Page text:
June 7, 1975: Missed My Ride

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(Pictured: Billy Preston harmonizes with Ronnie, Mick, and Keef in June 1975.)

(A rare Sunday post, by request. If you have a request for this feature or anything else at this website, get in touch.)

June 7, 1975, was a Saturday. One of the big stories in the news this past week has concerned the likely prospects of President Ford’s energy plan in Congress. Designed to help wean the country from its dependence on foreign oil, the plan includes a new federal gas tax of 23 cents a gallon. The National Governors Conference continues in New Orleans. Some states, New York, Massachusetts, and Michigan among them, are having trouble meeting budget obligations due to cuts in federal funding made necessary by the ongoing economic recession. West Virginia governor Arch Moore, however, says his state is running a surplus for the sixth straight year, and would be “willing to consider loaning some funds to New York or others of our sister states.” Michigan prison inmate Dale Remling is back in jail after being snatched from the state prison yard in Jackson by a hijacked helicopter yesterday morning. The helicopter landed a short hop away, where Remling and his accomplice were supposed to be picked up by other accomplices in a car, but in the confusion Remling missed the ride and had to take off on foot. He is arrested in a small-town bar about 15 miles from the prison today. In Cape Girardeau, Missouri, you can have lunch at the Shakey’s Pizza buffet for $1.68 per person.

Avatar wins the Belmont Stakes. Each of this year’s Triple Crown races was won by a different horse: Foolish Pleasure took the Kentucky Derby (and finished second in the other two races); Master Derby won the Preakness Stakes. In the National League East, the Pittsburgh Pirates take a one-game lead over the Chicago Cubs; the Pirates beat San Francisco 7-6 and the Cubs lost to Cincinnati 8-1. The Reds’ win leaves them just percentage points behind the Los Angeles Dodgers in the West after the Dodgers drop a 4-0 decision to Steve Carlton and the Philadelphia Phillies. American League East-leading Boston beats Minnesota and West-leading Oakland loses to Detroit. Future professional basketball player Allen Iverson is born.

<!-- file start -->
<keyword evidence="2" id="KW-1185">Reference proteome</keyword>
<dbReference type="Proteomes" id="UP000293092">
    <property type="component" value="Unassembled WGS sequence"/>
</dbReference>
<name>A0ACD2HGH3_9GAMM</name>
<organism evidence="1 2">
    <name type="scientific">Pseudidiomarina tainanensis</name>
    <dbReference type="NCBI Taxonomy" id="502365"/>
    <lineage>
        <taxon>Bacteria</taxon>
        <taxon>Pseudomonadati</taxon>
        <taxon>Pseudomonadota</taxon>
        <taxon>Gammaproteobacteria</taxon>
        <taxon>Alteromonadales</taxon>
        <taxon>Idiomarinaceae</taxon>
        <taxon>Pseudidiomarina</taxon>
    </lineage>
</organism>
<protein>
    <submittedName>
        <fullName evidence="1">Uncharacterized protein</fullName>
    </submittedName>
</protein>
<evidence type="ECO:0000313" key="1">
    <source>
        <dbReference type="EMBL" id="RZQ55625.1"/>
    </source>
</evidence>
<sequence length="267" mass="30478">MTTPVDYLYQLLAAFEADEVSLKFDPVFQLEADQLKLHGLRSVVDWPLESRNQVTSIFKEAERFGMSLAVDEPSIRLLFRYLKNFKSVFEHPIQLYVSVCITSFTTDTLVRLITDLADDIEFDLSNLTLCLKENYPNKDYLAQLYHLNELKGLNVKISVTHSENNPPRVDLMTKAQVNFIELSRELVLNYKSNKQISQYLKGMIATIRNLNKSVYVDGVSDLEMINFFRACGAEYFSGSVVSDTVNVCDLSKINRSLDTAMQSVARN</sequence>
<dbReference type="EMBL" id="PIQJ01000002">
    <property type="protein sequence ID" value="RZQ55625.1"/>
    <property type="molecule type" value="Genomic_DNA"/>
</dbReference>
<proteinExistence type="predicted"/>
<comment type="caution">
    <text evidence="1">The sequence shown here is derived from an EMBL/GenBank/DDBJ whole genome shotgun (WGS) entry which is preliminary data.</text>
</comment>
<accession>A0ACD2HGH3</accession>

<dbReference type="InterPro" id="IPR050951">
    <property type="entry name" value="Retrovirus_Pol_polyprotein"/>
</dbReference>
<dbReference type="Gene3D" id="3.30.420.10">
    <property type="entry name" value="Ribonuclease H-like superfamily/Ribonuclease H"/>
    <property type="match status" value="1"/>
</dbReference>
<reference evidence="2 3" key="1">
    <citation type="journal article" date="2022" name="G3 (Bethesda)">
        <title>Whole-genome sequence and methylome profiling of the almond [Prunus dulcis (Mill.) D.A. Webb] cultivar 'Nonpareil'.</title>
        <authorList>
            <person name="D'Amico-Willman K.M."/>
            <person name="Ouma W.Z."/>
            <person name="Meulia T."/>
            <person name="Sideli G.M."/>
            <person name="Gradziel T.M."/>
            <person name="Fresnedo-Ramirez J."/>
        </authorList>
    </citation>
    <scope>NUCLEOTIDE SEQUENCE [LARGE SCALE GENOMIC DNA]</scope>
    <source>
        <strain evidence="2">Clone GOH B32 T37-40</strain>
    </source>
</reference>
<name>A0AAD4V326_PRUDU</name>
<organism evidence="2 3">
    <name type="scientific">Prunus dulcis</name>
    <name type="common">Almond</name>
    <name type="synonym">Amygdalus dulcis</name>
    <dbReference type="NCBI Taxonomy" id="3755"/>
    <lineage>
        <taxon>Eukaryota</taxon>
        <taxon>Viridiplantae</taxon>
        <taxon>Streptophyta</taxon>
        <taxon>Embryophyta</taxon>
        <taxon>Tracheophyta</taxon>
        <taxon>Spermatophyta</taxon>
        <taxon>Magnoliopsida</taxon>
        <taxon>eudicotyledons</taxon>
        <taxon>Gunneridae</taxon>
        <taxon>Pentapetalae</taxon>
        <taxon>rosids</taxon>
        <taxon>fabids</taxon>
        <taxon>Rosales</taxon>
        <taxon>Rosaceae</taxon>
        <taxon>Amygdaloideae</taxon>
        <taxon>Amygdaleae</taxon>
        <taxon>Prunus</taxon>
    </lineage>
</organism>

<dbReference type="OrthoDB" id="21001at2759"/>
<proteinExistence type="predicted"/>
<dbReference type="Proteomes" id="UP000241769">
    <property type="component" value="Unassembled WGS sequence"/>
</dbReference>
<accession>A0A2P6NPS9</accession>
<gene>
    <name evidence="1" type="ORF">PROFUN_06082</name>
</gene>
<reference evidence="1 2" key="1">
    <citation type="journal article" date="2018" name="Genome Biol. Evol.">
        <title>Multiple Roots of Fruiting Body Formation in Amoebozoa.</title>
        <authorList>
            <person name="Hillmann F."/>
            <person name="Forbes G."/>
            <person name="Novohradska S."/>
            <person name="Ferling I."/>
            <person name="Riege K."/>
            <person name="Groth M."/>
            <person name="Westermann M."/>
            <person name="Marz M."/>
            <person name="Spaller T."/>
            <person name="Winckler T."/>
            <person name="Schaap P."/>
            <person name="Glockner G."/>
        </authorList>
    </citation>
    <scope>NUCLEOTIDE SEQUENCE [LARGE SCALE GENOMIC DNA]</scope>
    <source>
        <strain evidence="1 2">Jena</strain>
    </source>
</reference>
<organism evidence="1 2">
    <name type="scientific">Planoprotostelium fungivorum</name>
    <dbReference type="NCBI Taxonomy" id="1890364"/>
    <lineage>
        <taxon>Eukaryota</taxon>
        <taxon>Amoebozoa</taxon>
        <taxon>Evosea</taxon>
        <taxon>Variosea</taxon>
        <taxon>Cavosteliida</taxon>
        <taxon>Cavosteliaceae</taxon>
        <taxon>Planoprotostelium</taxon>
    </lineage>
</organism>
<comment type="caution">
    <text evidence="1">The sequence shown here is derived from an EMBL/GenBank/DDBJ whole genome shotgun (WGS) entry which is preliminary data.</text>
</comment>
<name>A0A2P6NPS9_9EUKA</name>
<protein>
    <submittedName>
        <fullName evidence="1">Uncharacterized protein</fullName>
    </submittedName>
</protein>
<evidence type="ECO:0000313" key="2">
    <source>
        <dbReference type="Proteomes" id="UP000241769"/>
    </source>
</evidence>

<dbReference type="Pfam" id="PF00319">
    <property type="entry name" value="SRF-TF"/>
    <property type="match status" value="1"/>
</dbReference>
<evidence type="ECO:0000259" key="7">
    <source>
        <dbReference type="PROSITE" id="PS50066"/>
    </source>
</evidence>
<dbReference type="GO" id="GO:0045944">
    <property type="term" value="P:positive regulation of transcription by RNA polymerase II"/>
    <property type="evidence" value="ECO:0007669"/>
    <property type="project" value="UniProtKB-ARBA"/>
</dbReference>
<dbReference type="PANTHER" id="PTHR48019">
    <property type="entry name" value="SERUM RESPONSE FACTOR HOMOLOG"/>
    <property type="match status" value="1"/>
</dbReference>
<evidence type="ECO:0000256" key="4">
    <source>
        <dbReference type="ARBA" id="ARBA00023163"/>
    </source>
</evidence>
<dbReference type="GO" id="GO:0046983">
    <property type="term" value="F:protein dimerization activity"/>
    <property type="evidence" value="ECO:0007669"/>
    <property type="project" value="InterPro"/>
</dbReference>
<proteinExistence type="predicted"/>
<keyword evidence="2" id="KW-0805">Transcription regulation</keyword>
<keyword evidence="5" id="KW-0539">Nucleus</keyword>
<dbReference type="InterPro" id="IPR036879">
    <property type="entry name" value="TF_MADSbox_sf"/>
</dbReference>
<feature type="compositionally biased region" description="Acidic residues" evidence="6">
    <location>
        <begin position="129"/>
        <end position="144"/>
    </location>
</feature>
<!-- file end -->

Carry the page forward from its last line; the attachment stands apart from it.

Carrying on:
On TV tonight, ABC presents Kung Fu and the 1970 theatrical movie The Molly Maguires starring Richard Harris and Sean Connery as immigrant coal miners in Pennsylvania. On CBS, the lineup includes All in the Family, The Jeffersons, The Mary Tyler Moore Show, The Bob Newhart Show, and The Carol Burnett Show. On NBC, it’s Emergency! and the 1964 theatrical movie The World of Henry Orient, which stars Peter Sellers as an eccentric concert pianist. Pink Floyd plays Atlanta and KISS plays San Diego with Rush opening. Alice Cooper plays New Orleans and Elvis Presley plays Shreveport. In Wisconsin, concertgoers are fired up for tomorrow’s show at Milwaukee County Stadium starring the Rolling Stones, whose lineup includes Billy Preston on keyboards, plus opening acts the Eagles and Rufus featuring Chaka Khan. A crowd of over 50,000 is expected. Tickets are $10.

On the American Top 40 show heard around the country this weekend, five songs are new on the show. The highest debut is “Listen to What the Man Said” by Paul McCartney and Wings, which zooms from #65 to #35 in its second week on the Hot 100. Also new: “Dynomite” by Bazuka, “Hey You” by Bachman-Turner Overdrive, “Lizzie and the Rainman” by Tanya Tucker, and “T-R-O-U-B-L-E” by Elvis. The biggest mover on the chart is “Love Will Keep Us Together” by the Captain and Tennille, up 13 spots to #12. The new #1 song is “Thank God I’m a Country Boy” by John Denver. “Sister Golden Hair” by America moves to #2 from #5; “How Long” by Ace holds at #3. Last week’s #1, “Before the Next Teardrop Falls” by Freddy Fender, dips to #7. (“Before the Next Teardrop Falls” has been on the Hot 100 longer than any other record: 19 weeks.) The #1 song on the soul chart is “Love Won’t Let Me Wait” by Major Harris, which is #9 on the pop chart; #1 country is “Window Up Above” by Mickey Gilley. The #1 album is Captain Fantastic and the Brown Dirt Cowboy by Elton John, which is the first album ever to make #1 in its first week on the Billboard album chart.